http://www.cruiser.co.za/books.asp

There are tons of info on Wikipedia:

http://en.wikipedia.org/wiki/Sailing

Check the external links.

http://www.sailnet.com/forums/learning-sail-articles/

http://www.sailnet.com/collections/learnin.../basics/pie.htm

http://www.sailnet.com/collections/learnin...orientation.htm

http://www.smallcraftadvisor.com/content/seaworthiness/

http://www.boatsafe.com/nauticalknowhow/1220982tip.htm

and many more. try Google it.

Cheers
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Old 05-30-2007, 02:48 AM   #3
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The Best thing to do is get on the water, even if it is just a canoe with a sail and lee board.

In addition to the books, get one of the sailing games.

Don't get bogged down with the books without being on the water. Find some of the sailing/boating classes in your area. The local marine store will help. Get dressed for the water and pay your own way.

Just like driving a car, the really bad stuff rarely happens.
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Old 06-01-2007, 02:18 AM   #4
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Quote:
Originally Posted by mamoru View Post
I found and joined this forum for 2 main reasons: 1.) to learn as much as I can from experienced sailors, and 2.) the hope that someone here might be willing to give a guy like me a chance on their boat.

The focus of this post is number 1.). What can a person like me do in the meantime to learn as much as possible about sailing?
Hi Mamoru, There are some good sailing schools in Gibraltar, if that is feasible for you. With just a day skippers ticket you would probably have no difficulty in getting a ride across the pond in November/December when the cruiser head from the Med to the Caribbean.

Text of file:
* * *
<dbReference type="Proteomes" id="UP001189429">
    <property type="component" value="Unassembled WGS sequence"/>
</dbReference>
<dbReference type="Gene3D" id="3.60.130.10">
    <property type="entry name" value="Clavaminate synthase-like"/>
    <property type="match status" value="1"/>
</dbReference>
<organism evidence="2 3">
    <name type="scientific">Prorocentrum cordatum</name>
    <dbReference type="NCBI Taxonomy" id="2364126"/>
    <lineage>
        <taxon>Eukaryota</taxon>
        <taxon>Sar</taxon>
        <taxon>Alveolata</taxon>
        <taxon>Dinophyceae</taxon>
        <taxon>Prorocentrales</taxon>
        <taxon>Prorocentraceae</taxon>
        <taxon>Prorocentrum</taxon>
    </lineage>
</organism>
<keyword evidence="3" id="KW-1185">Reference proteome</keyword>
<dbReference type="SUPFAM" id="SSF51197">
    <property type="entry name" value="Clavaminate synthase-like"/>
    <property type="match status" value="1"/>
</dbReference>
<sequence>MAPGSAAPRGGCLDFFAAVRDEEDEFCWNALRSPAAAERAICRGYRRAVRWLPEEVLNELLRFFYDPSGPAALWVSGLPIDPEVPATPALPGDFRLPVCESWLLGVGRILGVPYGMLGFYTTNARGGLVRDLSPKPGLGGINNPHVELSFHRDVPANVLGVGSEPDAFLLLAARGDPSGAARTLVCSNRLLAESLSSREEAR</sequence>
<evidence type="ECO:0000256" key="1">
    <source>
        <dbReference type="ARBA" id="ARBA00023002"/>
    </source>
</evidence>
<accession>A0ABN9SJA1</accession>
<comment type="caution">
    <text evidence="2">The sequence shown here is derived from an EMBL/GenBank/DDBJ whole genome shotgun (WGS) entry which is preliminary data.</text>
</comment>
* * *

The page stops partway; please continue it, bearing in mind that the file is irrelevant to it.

Fair Winds
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Old 06-01-2007, 03:20 AM   #5
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I always tell people that are interested in sailing, that sailing is the easiest part of sailing.

I believe the most difficult part of sailing lies somewhere between diesel engine trouble shooting, pulling wire, manning an 8" grinder and knowing that a plunger does little to repair a clogged head.

and then comes the appreciation of a boat unit.



Start with learning to sail first and save the hard stuff for when you know you're hooked.
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Old 06-01-2007, 05:09 PM   #6
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See if you can find a sailing simulator close by. Expensive but worth it. Contact your local seamens institute or organization or even try the Ministry of Transport....
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Old 06-02-2007, 01:25 AM   #7
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Where did you study English?
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Old 06-02-2007, 08:14 PM   #8
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Thanks for the replies so far everyone. I'll get busy reading up on what I can. I do have a month off coming up in August, so I'll probably head up to the Mediterranean and check out some of the port towns in Northern Morocco and Southern Spain and see if I can find anyone to teach me during that time.

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Where did you study English?